3 minute read

I’d been meaning to learn Ruby on Rails for quite some time now, but hadn’t committed myself. I’d heard so much about the beauty of the Ruby language and the power of Ruby on Rails that I wanted to find out what made this language so special. The impetus to finally begin learning Ruby on Rails came while browsing Hacker News one day a few weeks ago. I saw a posting for a free online course Programming for the Web with Ruby. On a whim I signed up for the course and began working through the lessons.

Initially, I was very enthusiastic about the course. For the first lesson I installed Ruby and created an account on Heroku. I had previously installed the version control system Git and established a GitHub account, although it had languished since then for want of time and projects for which I could justify using it.

In the following lessons, I:

  • Created a simple “About Me” webpage using HTML and CSS.
  • Setup an account on RubyGems.org and uploaded a trivial Ruby gem that adds a writesize method to the String class.
  • Installed cURL and experimented with that.
  • Experimented with the net/http, open-uri, hpricot, and nokogiri libraries.

It was at this point that I began to feel that, although I was getting exposed to different aspects of web application development, from using Git and GitHub for version control, to creating and using Ruby gems, I was not learning the fundamental development skills I would need to actually write a web application using Ruby on Rails. I am truly grateful, however, for the fact that this course got me started on the path to finally learning Rails. Once I have a bit more knowledge under my belt I think I will be in a better position to return to complete this course.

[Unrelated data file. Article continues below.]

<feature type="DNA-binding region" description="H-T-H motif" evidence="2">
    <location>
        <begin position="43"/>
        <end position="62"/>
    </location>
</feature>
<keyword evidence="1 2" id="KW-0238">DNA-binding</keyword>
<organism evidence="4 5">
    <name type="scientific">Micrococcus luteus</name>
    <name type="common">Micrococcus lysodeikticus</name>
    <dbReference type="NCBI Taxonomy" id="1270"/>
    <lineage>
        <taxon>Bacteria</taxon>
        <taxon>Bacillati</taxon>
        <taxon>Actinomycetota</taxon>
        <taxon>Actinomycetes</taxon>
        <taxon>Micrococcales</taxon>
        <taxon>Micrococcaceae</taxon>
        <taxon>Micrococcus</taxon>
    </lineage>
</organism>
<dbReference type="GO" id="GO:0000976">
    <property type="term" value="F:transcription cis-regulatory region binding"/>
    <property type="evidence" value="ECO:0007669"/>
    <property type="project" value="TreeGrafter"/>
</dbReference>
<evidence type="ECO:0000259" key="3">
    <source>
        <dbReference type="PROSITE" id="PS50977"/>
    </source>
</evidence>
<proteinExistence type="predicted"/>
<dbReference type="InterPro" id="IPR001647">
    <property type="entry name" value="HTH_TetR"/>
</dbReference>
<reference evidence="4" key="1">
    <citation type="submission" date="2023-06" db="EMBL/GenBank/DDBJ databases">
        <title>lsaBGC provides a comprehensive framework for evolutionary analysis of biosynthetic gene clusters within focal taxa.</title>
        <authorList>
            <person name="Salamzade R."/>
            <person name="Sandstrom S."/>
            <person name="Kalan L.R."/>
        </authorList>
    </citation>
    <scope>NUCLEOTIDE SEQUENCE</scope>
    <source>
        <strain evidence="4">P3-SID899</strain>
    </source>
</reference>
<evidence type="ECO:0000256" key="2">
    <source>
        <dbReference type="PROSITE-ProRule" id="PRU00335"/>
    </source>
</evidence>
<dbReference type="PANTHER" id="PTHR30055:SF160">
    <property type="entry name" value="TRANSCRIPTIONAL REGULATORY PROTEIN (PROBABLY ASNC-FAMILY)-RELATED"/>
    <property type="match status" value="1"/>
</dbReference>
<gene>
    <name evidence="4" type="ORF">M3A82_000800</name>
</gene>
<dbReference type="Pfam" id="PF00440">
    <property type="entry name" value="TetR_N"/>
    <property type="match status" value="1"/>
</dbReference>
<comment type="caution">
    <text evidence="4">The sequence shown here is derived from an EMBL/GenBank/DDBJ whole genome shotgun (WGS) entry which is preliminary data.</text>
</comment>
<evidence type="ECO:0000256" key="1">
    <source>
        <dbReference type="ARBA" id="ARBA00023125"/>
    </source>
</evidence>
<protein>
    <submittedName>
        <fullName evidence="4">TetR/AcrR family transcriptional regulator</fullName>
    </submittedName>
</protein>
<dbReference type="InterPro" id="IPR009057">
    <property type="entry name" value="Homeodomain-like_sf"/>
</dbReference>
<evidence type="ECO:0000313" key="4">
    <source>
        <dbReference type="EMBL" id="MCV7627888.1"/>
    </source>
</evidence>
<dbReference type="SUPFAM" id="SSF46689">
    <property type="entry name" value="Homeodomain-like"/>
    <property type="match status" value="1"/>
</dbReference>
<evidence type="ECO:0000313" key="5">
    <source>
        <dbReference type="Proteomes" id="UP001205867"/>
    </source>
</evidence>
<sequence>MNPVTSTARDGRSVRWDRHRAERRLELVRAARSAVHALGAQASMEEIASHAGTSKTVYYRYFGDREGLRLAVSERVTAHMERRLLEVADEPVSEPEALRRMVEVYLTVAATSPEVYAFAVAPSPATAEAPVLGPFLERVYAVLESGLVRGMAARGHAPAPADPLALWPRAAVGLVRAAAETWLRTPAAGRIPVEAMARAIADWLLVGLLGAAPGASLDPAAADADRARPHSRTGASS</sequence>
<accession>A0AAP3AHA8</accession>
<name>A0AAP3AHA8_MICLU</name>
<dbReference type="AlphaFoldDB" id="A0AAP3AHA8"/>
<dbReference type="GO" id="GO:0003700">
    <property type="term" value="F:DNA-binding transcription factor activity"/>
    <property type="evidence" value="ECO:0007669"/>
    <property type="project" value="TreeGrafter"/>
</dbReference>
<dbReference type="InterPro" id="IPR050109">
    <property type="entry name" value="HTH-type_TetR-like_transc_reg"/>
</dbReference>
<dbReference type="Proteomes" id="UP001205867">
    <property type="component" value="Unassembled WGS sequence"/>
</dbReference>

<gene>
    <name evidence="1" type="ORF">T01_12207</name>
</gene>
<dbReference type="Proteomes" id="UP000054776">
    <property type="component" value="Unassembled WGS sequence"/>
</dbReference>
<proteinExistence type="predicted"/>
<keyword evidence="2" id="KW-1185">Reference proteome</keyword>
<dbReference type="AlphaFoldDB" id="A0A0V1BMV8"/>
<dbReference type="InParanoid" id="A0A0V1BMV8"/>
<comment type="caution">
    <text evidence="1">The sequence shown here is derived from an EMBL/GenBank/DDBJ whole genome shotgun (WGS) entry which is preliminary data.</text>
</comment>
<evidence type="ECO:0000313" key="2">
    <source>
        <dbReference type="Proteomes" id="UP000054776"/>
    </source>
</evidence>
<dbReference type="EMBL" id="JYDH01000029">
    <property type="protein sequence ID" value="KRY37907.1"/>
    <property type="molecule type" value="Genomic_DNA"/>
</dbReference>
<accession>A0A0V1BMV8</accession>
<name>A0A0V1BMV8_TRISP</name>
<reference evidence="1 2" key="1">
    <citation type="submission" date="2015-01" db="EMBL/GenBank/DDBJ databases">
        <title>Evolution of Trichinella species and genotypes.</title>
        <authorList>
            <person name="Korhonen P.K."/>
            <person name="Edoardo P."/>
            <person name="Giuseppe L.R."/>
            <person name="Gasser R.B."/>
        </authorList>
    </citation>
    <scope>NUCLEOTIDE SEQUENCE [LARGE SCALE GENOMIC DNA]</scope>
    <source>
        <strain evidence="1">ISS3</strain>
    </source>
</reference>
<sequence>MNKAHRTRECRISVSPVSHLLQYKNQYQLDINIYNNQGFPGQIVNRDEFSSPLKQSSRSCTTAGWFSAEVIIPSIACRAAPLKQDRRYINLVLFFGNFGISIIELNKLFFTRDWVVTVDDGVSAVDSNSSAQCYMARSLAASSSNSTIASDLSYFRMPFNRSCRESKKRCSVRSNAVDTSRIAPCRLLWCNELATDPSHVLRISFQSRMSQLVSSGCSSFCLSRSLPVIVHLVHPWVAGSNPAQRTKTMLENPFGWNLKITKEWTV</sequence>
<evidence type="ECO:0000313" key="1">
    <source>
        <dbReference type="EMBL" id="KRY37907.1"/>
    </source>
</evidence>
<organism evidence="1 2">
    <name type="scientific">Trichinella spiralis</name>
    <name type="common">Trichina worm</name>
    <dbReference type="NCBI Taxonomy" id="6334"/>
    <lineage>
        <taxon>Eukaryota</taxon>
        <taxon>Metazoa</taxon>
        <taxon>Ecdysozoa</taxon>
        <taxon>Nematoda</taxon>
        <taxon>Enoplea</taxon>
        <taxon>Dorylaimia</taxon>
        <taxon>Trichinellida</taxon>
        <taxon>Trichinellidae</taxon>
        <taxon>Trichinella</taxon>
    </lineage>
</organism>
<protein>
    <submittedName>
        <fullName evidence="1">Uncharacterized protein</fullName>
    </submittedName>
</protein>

I then began searching for an alternative that would get me started down the path to really understanding Ruby on Rails. That’s when I happened upon the excellent Ruby on Rails Tutorial by Michael Hartl. I’ve now worked through the first four chapters of this online tutorial, and I honestly can’t wait to begin the next chapter. What makes this tutorial successful in my view is that the author introduces only as much information as is needed for the particular lesson. The lessons also build on one another and are structured in a way to make it seem almost effortless. There is of course the obligatory setup of the Ruby environment, installing Git and setting up GitHub and Heroku accounts, but once this is out of the way the tutorial progresses smoothly and methodically.

The author starts by giving a brief demonstration of the power of Rails to scaffold an application by creating a Twitter-like micropost application. This gives the reader a taste of what is possible, but as the author acknowledges, it doesn’t provide any real understanding of the underlying system.

In the following chapter the author starts fresh by creating a basic application with static pages in order to focus on just the controller and view aspects of the Rails MVC framework. He also introduces the concept of test driven development and uses that throughout the remainder of the chapter as additional features are added, first by creating the test that validates the desired functionality but which fails, and then writing the code to make the test pass.

Chapter four delves into aspects of the Ruby language. The author starts the chapter by defining a helper which is a method for use in views. In this case it is a method that formats the title displayed on each page of the application. After demonstrating its use in the application the author goes on to discuss string interpolation, methods and control flow. He then revisits the helper method defined at the start of the chapter to show how these elements all come together. From there the author goes on to investigate arrays, hashes, blocks and classes.

What is deviously clever about this tutorial is that the author intertwines lessons in the mechanics of Rails with software development practices such as version control and test driven development. For anyone who is just starting to learn Ruby on Rails, I highly recommend Michael Hartl’s Ruby on Rails Tutorial.

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